Using Ultrasounds And Blood Tests May Reduce Ovarian Cancer Deaths

March 11, 2009

UK (ChattahBox) – A study done in Britain has shown that an ultrasound, paired with blood tests, may finally give doctors the information they need to screen women for ovarian cancer.

It is the first time that such early prevention of ovarian cancer has been possible, as before doctors were unable to see signs in the earliest stages, and it was often too late by the time the deadly disease was discovered.

The tests were used on 200,000 women, and 90% of the time the disease was caught before it entered out of it’s first stage, or just after it entered into stage II, an incredible breakthrough.

“The initial findings of this long-term study are encouraging, particularly because almost half of the ovarian cancers detected were at an early stage, when survival rates can be as high as 90 percent,” Britain’s Ovarian Cancer Action researcher Peter Reynolds said.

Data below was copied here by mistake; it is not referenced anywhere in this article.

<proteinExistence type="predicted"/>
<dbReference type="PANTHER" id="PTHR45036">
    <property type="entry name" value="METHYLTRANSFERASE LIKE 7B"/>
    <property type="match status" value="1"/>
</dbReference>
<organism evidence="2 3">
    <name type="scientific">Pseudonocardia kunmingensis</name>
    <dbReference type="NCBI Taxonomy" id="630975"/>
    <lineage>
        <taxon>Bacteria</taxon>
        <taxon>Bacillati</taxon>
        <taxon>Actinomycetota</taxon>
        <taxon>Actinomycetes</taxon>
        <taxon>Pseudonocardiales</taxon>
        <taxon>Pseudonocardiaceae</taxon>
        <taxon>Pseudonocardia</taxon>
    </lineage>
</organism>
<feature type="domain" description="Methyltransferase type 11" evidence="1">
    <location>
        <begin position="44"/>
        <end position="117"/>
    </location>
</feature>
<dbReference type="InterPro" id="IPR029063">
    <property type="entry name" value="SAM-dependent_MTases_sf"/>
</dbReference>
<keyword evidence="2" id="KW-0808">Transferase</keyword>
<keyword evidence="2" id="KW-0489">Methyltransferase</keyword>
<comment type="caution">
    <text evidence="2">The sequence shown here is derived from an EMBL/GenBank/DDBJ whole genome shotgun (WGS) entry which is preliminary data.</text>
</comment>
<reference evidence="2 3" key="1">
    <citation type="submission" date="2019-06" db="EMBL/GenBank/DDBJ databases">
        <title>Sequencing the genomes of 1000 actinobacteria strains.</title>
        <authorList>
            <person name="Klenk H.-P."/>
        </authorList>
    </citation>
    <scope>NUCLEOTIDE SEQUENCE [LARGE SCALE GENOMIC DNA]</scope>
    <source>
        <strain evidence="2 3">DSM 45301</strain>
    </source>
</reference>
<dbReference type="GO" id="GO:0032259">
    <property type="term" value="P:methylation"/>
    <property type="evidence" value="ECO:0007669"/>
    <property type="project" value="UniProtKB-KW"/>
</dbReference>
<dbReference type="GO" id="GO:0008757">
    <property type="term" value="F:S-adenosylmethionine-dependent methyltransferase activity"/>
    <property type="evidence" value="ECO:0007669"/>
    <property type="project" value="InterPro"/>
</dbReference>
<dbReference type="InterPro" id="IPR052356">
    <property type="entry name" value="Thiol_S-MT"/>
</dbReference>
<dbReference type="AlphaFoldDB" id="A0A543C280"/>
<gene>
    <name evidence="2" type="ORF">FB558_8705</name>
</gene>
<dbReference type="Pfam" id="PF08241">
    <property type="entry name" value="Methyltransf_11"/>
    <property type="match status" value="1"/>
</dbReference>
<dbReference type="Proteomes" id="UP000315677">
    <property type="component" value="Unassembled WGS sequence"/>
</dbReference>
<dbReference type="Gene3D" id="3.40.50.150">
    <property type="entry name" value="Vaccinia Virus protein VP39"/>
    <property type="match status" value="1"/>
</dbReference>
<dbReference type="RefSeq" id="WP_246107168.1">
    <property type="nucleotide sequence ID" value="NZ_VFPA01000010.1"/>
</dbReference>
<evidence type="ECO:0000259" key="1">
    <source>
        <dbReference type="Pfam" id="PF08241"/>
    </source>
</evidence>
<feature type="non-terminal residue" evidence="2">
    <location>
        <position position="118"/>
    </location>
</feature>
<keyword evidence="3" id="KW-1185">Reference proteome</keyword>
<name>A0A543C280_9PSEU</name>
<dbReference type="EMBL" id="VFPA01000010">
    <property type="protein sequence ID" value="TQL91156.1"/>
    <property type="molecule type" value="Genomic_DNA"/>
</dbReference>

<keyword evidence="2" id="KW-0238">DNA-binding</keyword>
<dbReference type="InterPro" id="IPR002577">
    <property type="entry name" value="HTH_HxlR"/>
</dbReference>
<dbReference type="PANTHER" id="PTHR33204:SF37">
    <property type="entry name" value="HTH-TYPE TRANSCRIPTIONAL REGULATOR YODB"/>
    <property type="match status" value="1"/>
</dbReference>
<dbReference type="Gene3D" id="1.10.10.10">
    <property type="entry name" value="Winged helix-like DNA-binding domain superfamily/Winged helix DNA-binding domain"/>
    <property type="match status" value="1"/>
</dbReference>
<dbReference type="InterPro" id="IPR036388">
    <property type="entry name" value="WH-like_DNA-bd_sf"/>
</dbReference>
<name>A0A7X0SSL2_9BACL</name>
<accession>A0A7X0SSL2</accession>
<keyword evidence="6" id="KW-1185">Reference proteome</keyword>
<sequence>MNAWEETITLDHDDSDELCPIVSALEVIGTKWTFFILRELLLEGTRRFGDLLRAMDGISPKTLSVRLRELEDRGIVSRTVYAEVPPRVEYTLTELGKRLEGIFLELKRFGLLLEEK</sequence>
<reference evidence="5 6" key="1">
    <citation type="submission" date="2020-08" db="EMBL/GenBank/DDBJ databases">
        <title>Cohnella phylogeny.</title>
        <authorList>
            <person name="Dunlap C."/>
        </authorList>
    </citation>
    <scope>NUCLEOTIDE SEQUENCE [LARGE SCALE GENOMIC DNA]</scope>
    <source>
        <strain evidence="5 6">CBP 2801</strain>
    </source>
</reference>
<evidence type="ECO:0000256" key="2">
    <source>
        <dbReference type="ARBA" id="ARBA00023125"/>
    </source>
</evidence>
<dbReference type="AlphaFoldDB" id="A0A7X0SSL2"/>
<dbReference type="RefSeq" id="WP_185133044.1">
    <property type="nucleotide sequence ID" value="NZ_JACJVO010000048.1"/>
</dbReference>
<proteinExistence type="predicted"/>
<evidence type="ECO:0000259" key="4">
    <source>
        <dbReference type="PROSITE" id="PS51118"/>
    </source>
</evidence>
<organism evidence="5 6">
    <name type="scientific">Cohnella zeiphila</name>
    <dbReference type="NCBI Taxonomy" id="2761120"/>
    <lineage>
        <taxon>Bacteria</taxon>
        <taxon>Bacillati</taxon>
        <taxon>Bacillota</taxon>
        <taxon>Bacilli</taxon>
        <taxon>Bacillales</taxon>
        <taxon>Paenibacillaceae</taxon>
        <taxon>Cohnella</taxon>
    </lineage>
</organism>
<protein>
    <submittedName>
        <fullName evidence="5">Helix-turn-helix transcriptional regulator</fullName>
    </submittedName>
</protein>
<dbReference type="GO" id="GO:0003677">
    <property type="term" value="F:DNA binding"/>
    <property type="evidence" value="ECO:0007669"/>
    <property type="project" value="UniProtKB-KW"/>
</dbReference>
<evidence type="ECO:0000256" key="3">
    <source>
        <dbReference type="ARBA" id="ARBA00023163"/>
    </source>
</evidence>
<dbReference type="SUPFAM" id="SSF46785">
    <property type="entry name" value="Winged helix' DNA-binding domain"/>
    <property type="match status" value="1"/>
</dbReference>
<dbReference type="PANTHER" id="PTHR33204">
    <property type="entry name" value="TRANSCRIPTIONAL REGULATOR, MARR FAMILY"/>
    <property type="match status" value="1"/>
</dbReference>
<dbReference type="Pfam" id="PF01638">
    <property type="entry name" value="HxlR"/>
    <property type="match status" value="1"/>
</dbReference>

While there is no way to tell if these findings will reduce the rates of fatalities that are attributed to ovarian cancer, it does seem likely that the number of deaths will decrease with early intervention.

“While preliminary, these encouraging data demonstrate that we may be able to use current affordable technologies to detect ovarian cancer at a curable stage,” American Society of Clinical Oncology doctor Beth Karlan commented on the study.

“Further follow-up should help us determine if these approaches can be cost-effective and truly reduce deaths from ovarian cancer.”


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